He links to a Stuff Nation – article? columns? story? blog? eh – suggesting that only people who pay positive tax should get to vote.
We should only count the votes of people who paid a positive amount of tax (less any cash benefits), and preferably weight them by that amount. This would skew the decision making in favour of productive, intelligent people, leading to much better outcomes for the nation as a whole.
This is such a weird idea, and it crops up all the time on right-wing blogs. But think about it for five seconds: you only get to vote if you paid a positive amount of tax. So all retired people would lose the right to vote. You take a year off work to have a baby you lose the right to vote. Want to start up a business and live off your savings for a year? You lose the right to vote!
Anyway, DPF also dismisses the idea, but then goes on to say:
I don’t support this, but the issues Connell touches on does go to the heart of politics. There are systemic problem when such a huge proportion of the voting population are dependent on the state.
In a very broad sense, the parties of the left that advocate higher taxes aim to get 51% of the country dependent on the state – either through welfare, state jobs, Working for Families, taxpayer funded NGOs, student support etc. That is because it creates a voting constituency in favour of higher taxes, and hence them staying in power.
This is a reprise of Romney’s 47% argument. It’s a pretty common trope on the right, which buys into the Ayn Rand fantasy of a static society divided into productive workers and unproductive parasites, as opposed to, say, a society in which people are young, and don’t work, and then older, and work, and then even older when they retire and don’t work.
As many, many commentators pointed out when Romney made this arugment, the largest group of people ‘dependent on the state’ are the elderly, who skew towards the right when they vote. The second largest group are welfare beneficiaries, who don’t vote. How does that reality fit into this alleged left-wing strategy of electoral domination through state-dependency?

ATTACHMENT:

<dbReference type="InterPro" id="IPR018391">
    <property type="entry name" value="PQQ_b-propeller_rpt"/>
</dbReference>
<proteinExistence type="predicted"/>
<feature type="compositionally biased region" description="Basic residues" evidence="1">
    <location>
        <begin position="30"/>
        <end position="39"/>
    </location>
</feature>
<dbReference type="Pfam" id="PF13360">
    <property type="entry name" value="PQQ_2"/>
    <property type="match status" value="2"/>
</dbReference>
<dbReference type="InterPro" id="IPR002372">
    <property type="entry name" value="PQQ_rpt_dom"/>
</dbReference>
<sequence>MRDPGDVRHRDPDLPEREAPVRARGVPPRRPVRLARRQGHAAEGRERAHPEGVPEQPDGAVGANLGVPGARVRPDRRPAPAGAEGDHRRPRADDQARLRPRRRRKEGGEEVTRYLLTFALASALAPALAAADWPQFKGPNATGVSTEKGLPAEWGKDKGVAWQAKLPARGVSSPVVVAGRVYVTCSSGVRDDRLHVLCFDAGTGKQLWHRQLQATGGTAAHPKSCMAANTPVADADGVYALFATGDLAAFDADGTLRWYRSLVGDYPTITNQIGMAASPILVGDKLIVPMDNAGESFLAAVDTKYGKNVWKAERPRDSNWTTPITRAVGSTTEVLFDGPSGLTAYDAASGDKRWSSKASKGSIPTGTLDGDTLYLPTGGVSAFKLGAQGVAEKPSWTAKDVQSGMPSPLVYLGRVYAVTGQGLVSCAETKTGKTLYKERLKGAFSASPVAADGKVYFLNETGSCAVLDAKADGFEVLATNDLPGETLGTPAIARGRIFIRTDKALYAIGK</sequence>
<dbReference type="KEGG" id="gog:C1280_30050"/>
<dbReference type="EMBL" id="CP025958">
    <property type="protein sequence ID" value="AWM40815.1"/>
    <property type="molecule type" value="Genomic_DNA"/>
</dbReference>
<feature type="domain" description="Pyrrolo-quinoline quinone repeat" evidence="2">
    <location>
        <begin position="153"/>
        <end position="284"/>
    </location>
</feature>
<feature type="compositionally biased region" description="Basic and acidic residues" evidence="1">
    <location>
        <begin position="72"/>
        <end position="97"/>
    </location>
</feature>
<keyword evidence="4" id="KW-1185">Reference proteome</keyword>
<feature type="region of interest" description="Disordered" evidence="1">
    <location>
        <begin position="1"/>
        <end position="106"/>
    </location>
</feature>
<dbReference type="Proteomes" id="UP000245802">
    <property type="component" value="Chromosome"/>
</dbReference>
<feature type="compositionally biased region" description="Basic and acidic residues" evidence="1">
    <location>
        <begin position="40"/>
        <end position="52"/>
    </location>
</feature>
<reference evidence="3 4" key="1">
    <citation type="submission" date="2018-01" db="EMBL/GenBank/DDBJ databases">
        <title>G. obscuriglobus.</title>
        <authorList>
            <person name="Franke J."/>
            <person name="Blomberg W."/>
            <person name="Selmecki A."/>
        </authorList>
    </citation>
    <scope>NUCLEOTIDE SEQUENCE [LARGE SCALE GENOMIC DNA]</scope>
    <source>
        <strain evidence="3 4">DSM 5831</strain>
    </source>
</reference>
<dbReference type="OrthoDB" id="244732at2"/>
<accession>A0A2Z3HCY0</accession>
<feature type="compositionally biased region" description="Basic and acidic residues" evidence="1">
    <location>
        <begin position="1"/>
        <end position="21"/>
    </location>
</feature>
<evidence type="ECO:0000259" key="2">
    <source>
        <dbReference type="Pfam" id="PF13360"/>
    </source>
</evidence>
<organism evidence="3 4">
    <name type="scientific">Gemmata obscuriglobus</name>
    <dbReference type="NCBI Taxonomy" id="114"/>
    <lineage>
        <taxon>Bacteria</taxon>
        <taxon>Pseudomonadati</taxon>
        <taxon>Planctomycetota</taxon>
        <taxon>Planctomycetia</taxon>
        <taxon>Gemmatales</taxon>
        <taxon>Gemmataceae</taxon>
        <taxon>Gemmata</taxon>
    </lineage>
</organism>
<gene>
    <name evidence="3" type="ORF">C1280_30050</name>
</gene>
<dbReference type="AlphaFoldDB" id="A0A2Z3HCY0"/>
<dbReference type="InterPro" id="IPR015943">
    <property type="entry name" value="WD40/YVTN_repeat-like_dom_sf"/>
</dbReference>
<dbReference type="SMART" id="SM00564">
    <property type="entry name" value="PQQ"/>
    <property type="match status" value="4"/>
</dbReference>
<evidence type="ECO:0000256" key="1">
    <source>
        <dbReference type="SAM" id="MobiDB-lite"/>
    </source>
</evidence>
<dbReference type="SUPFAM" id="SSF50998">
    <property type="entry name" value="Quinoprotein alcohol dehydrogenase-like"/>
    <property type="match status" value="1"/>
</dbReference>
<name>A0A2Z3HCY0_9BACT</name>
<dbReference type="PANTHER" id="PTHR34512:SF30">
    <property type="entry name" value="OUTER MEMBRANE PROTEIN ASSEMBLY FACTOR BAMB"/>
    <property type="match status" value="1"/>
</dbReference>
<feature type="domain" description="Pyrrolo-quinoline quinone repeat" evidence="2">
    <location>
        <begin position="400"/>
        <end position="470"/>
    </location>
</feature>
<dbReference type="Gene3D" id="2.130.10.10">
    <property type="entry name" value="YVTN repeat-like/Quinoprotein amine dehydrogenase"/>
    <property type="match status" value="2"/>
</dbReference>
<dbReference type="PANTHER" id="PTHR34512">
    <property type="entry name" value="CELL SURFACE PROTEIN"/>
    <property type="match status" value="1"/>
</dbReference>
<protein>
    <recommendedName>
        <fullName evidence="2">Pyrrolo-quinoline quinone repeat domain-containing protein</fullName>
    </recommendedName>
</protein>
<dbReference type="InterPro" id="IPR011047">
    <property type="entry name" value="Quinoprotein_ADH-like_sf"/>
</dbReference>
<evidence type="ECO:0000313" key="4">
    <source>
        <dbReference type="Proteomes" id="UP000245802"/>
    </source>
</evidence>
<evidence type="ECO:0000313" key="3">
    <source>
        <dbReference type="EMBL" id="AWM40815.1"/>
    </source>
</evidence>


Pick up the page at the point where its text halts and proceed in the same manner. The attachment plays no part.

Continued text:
I guess you could argue that people employed in the state sector are ‘dependent on the state’ and thus left-wing. Nurses, teachers etc. Except that category includes police and military staff, who aren’t notoriously left-wing. How about the public-service? Well, they mostly live in Wellington which mostly party-voted National in the last election.
DPF goes onto say:
Likewise parties of the right try to reduce the number of people dependent on the state. They do stuff like promote asset sales, as the more voters who are private investors and the like, the more who support lower taxes etc.
I’m at a loss to see how the mixed-ownership model ‘reduces the number of people dependent on the state’. The New Zealand private sector seems completely dependent on the state and its ability to use taxpayer money to build profitable companies which can then be sold onto the private sector.
The solution isn’t to restrict voting rights, but to be aware of the dangers of getting a majority of the population dependent on taxpayer funding, because that is how you end up with say 55% receiving most of the taxes, demanding the 45% pay more and more.
Like I said, an increasing majority of those ‘dependent on taxpayer funding’ are going to be the elderly, without whom National would be unelectable, so I wish DPF good luck in convincing his party – its interventionist, authoritarian Economic Development Minister in particular – to implement the values he seems to think it should represent, but doesn’t actually deliver in any of its major policies.